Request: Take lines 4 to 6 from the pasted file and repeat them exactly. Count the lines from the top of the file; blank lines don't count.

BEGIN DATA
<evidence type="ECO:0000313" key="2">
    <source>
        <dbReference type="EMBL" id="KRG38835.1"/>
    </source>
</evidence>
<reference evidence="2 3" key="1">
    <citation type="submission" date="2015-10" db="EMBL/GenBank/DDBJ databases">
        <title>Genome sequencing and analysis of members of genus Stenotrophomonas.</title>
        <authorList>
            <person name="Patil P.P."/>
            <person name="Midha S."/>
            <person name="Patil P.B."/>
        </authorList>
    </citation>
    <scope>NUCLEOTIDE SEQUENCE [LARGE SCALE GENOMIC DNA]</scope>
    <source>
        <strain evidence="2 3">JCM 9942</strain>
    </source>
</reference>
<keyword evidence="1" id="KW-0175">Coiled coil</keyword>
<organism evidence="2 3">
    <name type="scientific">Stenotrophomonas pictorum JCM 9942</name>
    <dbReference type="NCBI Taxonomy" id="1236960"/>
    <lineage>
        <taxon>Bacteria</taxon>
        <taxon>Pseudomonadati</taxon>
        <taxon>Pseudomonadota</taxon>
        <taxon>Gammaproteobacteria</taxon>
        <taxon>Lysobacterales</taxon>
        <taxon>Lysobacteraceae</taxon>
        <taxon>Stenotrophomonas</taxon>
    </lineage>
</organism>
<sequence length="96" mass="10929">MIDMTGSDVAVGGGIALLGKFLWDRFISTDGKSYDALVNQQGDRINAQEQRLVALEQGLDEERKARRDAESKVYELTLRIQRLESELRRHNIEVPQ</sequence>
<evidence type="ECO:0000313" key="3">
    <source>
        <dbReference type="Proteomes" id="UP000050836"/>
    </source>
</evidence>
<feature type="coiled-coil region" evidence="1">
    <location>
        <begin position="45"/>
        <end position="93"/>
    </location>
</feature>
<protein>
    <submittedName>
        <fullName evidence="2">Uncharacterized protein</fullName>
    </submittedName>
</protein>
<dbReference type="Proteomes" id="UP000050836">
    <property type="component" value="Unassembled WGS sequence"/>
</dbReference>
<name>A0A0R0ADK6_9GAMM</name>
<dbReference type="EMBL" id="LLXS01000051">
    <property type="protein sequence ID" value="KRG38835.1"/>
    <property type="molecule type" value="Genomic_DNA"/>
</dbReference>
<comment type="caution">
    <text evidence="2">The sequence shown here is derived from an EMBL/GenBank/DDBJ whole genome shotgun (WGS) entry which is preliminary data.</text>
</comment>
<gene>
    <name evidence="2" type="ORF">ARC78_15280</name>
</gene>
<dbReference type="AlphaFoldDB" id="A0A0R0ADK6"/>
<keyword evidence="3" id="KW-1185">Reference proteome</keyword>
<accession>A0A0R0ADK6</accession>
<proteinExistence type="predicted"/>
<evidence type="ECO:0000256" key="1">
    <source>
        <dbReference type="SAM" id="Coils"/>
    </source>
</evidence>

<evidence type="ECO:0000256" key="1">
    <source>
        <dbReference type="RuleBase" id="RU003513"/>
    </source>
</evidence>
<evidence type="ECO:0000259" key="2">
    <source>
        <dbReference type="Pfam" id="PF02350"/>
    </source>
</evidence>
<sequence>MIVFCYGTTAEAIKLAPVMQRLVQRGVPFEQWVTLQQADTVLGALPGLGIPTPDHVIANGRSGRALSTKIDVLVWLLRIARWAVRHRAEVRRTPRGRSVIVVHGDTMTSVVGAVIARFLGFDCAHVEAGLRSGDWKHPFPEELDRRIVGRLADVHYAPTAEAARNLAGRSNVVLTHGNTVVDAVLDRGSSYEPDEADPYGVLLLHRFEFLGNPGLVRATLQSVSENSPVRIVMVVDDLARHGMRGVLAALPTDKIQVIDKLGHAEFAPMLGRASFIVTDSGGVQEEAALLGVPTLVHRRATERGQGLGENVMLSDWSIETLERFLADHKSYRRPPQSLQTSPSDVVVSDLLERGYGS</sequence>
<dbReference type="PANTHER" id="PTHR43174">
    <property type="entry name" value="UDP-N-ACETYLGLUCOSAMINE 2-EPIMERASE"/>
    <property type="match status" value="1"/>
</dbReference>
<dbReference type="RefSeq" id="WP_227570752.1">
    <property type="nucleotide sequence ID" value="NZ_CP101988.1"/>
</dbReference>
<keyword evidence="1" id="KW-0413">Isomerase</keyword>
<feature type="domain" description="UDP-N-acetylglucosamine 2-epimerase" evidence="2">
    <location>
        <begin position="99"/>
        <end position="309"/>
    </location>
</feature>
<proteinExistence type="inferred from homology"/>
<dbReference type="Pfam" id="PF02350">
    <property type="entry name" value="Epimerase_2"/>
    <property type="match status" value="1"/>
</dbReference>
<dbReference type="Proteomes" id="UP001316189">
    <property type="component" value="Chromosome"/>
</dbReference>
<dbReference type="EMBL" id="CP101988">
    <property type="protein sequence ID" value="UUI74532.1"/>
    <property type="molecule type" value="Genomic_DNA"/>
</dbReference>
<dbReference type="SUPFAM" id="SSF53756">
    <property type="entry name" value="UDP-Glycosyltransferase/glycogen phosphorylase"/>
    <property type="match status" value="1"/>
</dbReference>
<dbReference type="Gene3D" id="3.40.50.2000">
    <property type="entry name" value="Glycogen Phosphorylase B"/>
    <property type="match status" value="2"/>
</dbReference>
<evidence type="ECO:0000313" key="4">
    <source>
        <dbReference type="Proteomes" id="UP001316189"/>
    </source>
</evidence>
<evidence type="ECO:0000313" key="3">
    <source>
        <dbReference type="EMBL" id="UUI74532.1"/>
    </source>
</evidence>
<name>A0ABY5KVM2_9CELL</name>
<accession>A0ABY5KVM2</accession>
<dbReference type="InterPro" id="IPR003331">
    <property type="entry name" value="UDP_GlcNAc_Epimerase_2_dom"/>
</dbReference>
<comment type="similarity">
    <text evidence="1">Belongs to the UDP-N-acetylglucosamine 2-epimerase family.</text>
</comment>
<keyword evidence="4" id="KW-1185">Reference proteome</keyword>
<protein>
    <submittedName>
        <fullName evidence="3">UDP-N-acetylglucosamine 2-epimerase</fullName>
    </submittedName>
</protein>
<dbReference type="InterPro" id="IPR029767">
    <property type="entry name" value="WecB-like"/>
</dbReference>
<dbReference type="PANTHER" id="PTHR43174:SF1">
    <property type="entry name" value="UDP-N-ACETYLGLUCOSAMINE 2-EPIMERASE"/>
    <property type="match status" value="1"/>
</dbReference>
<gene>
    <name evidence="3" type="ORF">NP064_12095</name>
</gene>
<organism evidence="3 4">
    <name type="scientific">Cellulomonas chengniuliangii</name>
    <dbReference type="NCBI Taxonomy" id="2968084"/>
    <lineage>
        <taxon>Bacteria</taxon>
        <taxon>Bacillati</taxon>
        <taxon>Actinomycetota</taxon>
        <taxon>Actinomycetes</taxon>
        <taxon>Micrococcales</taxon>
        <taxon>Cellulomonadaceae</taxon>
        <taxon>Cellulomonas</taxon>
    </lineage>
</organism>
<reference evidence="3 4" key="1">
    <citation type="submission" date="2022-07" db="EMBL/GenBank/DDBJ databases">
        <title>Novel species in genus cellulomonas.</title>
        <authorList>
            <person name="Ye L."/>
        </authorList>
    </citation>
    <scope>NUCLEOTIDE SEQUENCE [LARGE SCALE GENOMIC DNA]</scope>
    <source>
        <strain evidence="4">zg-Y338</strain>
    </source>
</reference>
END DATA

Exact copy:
    </source>
</evidence>
<reference evidence="2 3" key="1">